From Used with permission

By Ronald Alsop

Can your M.B.A. degree go stale?

That's what Michele Stafiniak, director, sales force administration, for GlaxoSmithKline's U.S. pharmaceuticals business, started wondering last December as she reflected on the past year and looked ahead to 2007. Coincidentally, she opened her mail to find an announcement of a new M.B.A. refresher program at Northwestern University's Kellogg School of Management in Evanston, Ill.

"I was looking for some new challenges and an opportunity to brush up my skills," says Ms. Stafiniak, who received her M.B.A. from Temple University in 1998. "I thought the Kellogg program could differentiate me and open new doors."

Ms. Stafiniak and 13 other students signed up for the inaugural class in Kellogg's Renaissance Post-M.B.A. program. They spent two weeks on campus in April, boning up on the Sarbanes-Oxley Act, corporate governance reforms, and outsourcing and offshoring in operations and supply chains. Classes covered such topics as the global economy, hedge funds and leveraged buyouts, information-technology management, and leading and marketing in the "nanosecond culture."

In the fall the class will return to Kellogg for a third week on leadership development that will include such subjects as energizing people, reputation and crisis management, and building trust. "What leadership means to a new M.B.A. graduate at age 28 is very different from what it means to a 40-year-old who received an M.B.A. more than 10 years ago," says Stephen Burnett, associate dean for executive education at Kellogg.

Kellogg decided to split its program into two parts to better accommodate working students who find it difficult to break free from the office for a three-week stretch. In most cases, their employers are picking up the tab for the $23,000 program. "We originally thought our Renaissance program would be less than three weeks, but after talking with faculty, we realized how much material we needed to cover to bridge the gap since the students graduated from business school," Dr. Burnett says.

Other schools also recognize the demand for continuing education. For instance, York University's Schulich School of Business in Toronto offers a post-M.B.A. diploma in advanced management. Students enroll in five electives that enable them to update their business skills and acquire more in-depth, specialized knowledge in a particular discipline.

"In this fast-changing, competitive business environment, people need to raise the bar for themselves and update their skills," says Ashwin Joshi, director of Schulich's M.B.A. program. "Post-M.B.A. education is a signal to employers that you are upgrading yourself and making yourself a more valuable asset."

Some business schools give alumni the opportunity to take a few regular M.B.A. classes free or at a discount. Others have created short executive-education courses, ranging from a few days to a week, but unlike Kellogg and Schulich, they limit enrollment to their own M.B.A. alumni.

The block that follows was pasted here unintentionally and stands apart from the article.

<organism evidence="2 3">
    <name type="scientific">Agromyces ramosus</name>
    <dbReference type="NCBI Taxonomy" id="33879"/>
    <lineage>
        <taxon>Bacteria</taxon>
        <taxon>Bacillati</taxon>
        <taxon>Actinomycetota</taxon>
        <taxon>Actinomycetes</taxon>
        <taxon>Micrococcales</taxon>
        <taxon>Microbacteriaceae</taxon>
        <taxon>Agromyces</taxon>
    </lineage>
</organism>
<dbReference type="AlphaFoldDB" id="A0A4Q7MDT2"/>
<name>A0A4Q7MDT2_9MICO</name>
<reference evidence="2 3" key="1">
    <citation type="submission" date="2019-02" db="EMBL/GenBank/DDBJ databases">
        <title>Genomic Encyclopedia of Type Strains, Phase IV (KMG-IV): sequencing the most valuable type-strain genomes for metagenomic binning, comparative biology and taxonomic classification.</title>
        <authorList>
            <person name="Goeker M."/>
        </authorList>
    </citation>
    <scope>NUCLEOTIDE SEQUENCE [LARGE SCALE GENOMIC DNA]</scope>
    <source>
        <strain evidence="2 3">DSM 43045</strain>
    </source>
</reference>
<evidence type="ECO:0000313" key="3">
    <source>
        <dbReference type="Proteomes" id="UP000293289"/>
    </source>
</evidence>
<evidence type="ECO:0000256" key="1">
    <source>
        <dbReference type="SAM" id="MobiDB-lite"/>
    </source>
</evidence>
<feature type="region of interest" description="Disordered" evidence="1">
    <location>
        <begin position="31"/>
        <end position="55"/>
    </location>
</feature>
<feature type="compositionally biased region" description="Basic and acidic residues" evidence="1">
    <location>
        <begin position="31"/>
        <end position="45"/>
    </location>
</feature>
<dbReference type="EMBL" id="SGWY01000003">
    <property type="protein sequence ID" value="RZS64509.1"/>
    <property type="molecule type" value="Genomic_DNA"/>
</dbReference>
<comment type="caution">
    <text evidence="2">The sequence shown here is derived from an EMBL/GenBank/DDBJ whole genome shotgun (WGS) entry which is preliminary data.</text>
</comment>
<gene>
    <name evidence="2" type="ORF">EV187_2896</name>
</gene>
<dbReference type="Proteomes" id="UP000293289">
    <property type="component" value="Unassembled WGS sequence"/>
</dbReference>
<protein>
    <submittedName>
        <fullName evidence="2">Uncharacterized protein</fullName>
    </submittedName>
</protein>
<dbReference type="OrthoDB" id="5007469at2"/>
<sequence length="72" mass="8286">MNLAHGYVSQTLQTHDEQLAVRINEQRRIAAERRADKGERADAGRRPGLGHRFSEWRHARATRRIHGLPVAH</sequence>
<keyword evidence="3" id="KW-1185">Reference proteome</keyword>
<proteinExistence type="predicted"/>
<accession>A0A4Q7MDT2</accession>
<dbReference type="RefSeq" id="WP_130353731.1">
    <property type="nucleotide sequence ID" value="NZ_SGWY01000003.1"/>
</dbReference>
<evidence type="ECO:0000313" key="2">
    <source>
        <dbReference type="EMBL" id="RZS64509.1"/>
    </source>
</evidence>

Kellogg's Renaissance program will evolve to keep pace with business trends and the latest academic research. For example, a lesson on health care's impact on companies will be added to the curriculum for the second Renaissance class. "We are attracting a very global group of students who want to hear the most cutting-edge stuff," says Brenda Ellington Booth, the academic director for executive programs at Kellogg.

For Brett Farrell, program-delivery director at SAP America's consulting services business, the Renaissance program was especially beneficial in its lessons about managing a service operation, protecting "intellectual capital" and taking a customer-focused approach to leading teams. "When I got my M.B.A. a decade ago, the focus was much more on manufacturing than on services," he says. "I really needed to revisit some of the evolving thinking about business concepts and procedures."

Kellogg decided to target M.B.A. graduates at least 10 years out of school. That's a huge market, but not the easiest to reach. Kellogg focused first on cities with the largest number of business schools, including Boston, Chicago, New York, Los Angeles and Washington, because many graduates tend to work within 100 miles of their alma maters. It also reached out to M.B.A. graduates in Midwestern cities like Indianapolis, St. Louis, Milwaukee and Minneapolis where Kellogg and Northwestern enjoy high familiarity.

For its advertising campaign, Kellogg came up with the slogan: "Know-it-all? Knew-it-all?" to indicate the limited shelf life of an M.B.A. degree. The media schedule included The Wall Street Journal, Harvard Business Review, Chicago newspapers and some geographically targeted online sites. In addition, Kellogg mailed thousands of brochures and postcards to prospective students and companies that encourage management education. It also believed it could reach plenty of M.B.A.s with big display ads at Chicago's O'Hare Airport.

Kellogg expects its next class to grow to about 25 students as awareness of the Renaissance program builds. "We were worried that the number of people with M.B.A. degrees is growing fast, but relatively few M.B.A. graduates take executive-education courses," says Eric Fridman, marketing director for executive education. "From a marketing standpoint, we needed a program that was tailored just for people with an M.B.A. But we want to be selective in whom we admit and be sure we attract people with diverse backgrounds to make the Renaissance program a dynamic learning experience."

Learn more about markets featured in this article: Chicago, IL.